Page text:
Travel: Frequent long-distance travel by road or air can also be a cause of Phlebitis, especially Deep Vein Thrombophlebitis. In fact, this disease is also called ‘economy-class syndrome’ or ‘coach-class syndrome’. People who have a history of cardiovascular disease or stroke are at greater risk of getting blood clots in their legs during airplane flights of 10 to 12 hours.
Types of Phlebitis
1) Deep Vein Thrombophlebitis: This type of Phlebitis affects the larger blood vessels deep in the legs. It is found in the deep veins of the calf but can extend into the deep veins of the thigh and even beyond. Blood clots (thrombi) can form, which may break off and travel to the lungs. The noticeable signs are redness, warmth, swelling and pain throughout the entire limb. But swelling and pain are more in the ankles and calf muscles. It can also cause breakdown of the surrounding skin. The clot can travel to the lungs (pulmonary embolism) and become a life-threatening condition.
2) Superficial Vein Phlebitis: This affects superficial veins, i.e. the veins on the surface of the skin. Varicose veins are the main reason for getting this disease. Lack of physical activity sometimes causes the blood to collect into tiny pools in the veins thus forming blood clots. This condition is not life threatening and can be cured successfully and rapidly. But if neglected, it can become Deep Vein Thrombophlebitis therefore prompt medical attention is very essential.
Treatment of Phlebitis
The treatment would depend on the severity of the disease, but there are some common measures that need to be taken to treat either type of Phlebitis:
1) Keeping the afflicted arm or leg raised (but resting for too long aggravates the condition)
2) Compression stockings (knee or thigh high) improve blood flow and relieve pain
3) Oral anti-inflammatory medications like Ibuprofen are prescribed.
Superficial Phlebitis can be treated at home. Besides the common care that needs to be taken for both types of Phlebitis, some cases of Superficial Phlebitis may require treatment with oral antibiotics, especially if there are signs of bacterial infection.
Deep Vein Thrombophlebitis, being more severe, requires more medication. Treatment with injectible anticoagulant (blood thinner) like enoxaparin would be needed for a period of three to six months. This is given along with warfarin oral blood thinner to reach effective level of blood thinning. Coumadin tablets are administered for approximately 6 months. To adjust the proper dose hospitalization for a few days up to a week is advisable.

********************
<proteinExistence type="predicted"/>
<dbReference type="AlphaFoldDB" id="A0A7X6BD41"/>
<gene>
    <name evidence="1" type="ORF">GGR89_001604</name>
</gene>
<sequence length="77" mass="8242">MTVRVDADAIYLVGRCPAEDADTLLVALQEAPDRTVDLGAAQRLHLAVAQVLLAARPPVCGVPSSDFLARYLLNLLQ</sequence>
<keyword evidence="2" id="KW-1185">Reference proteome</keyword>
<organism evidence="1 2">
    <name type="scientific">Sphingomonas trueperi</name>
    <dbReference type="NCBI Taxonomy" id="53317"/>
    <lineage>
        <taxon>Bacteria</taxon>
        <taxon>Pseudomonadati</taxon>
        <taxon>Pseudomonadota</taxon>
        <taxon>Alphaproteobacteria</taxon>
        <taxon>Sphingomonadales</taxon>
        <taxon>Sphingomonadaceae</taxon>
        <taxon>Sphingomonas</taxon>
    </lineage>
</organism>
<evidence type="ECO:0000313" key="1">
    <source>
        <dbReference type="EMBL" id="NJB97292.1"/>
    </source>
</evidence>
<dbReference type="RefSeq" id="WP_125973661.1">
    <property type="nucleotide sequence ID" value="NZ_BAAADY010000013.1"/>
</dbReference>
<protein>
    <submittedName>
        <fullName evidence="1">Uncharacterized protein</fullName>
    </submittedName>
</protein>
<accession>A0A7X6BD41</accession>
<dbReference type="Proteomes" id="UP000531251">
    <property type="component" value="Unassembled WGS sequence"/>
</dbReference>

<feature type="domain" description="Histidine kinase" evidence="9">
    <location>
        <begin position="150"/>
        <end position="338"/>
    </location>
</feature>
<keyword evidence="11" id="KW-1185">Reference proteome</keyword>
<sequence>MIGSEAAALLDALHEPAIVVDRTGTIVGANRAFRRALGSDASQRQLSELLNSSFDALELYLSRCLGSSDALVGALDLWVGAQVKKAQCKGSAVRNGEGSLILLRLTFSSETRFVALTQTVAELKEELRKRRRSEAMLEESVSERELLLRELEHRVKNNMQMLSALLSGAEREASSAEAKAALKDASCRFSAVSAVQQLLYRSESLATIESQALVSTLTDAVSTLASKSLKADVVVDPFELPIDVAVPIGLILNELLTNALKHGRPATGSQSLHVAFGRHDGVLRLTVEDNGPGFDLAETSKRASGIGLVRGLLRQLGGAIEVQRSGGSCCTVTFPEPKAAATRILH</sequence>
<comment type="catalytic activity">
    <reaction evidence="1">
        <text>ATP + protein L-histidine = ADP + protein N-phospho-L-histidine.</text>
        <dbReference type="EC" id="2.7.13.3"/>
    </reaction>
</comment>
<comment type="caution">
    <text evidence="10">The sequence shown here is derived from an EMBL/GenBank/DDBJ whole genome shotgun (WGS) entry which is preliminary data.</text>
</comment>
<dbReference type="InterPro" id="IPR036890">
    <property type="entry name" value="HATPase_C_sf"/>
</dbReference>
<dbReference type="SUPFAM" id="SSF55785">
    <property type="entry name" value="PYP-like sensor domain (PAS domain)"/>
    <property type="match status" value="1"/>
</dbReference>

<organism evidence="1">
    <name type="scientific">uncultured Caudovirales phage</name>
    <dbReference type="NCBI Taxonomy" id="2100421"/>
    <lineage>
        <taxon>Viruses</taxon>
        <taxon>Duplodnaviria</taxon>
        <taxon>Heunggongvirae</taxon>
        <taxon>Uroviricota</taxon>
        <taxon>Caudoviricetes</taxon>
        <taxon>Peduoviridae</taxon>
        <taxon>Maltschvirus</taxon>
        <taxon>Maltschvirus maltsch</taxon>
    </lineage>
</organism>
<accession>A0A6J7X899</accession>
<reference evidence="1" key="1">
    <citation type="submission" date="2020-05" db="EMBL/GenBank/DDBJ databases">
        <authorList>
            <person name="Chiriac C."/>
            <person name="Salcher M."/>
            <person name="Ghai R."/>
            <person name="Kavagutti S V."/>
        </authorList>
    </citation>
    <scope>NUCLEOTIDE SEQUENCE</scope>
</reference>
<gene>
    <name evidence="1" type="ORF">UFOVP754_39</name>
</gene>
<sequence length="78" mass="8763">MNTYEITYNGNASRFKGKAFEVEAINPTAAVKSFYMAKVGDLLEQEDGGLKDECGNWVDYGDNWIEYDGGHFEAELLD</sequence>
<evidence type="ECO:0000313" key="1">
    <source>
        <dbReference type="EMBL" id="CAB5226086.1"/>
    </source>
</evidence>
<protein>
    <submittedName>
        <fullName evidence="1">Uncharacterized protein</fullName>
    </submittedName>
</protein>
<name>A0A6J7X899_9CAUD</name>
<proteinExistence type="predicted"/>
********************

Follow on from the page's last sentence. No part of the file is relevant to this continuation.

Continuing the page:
Living with Phlebitis
Phlebitis in the superficial veins is rarely serious and usually responds to pain control, elevation of the limb and warm compresses for one to two weeks. Deep Vein Thrombophlebitis is potentially life threatening, hence needs more care. The treatment of anticoagulants could extend to six months. Also, the enforced inactivity (enforced by elevation of affected limb) can increase the restlessness and emotional stress of the patient. Damage to the deep vein valves by the retracting clot can, over the months, lead to venous circulatory problems in the subsequent years. This needs to be treated with compression or can turn into skin ulceration.
People who have survived one episode of Deep Vein Thrombophlebitis may develop chronic swelling and pain in the affected leg due to blockage of blood flow through the vein. This can reduce their ability to live a full, active life. They would also be prone to more episodes of Deep Vein Thrombophlebitis.
Prevention of Phlebitis
There are various measures that could prevent Phlebitis:
1) Lifestyle changes should be made to avoid leading a very sedentary life. Lack of movement of the limbs increases the chances if there are heredity factors for Phlebitis or in the case of obesity.
2) Sufficient exercise is a must. This will improve the circulation of blood in the veins of legs/arms and prevent clotting of blood.
3) To avoid Phlebitis following surgical procedure, the doctors should use mechanical compressive devices and subcutaneous injections of pharmacological products instead of intravenous.
4) Avoid very frequent long distance travel by road or air that can aggravate the problem.
A coalition comprising leaders and representatives of 40 countries was formed as a result of the Public Health Leadership Conference on Deep-Vein Thrombosis in 2003 Their first conference was held in February 2003 in Washington, D.C. The basic need for this coalition was the prevention of Deep Vein Thrombophlebitis and to reduce mortality rates.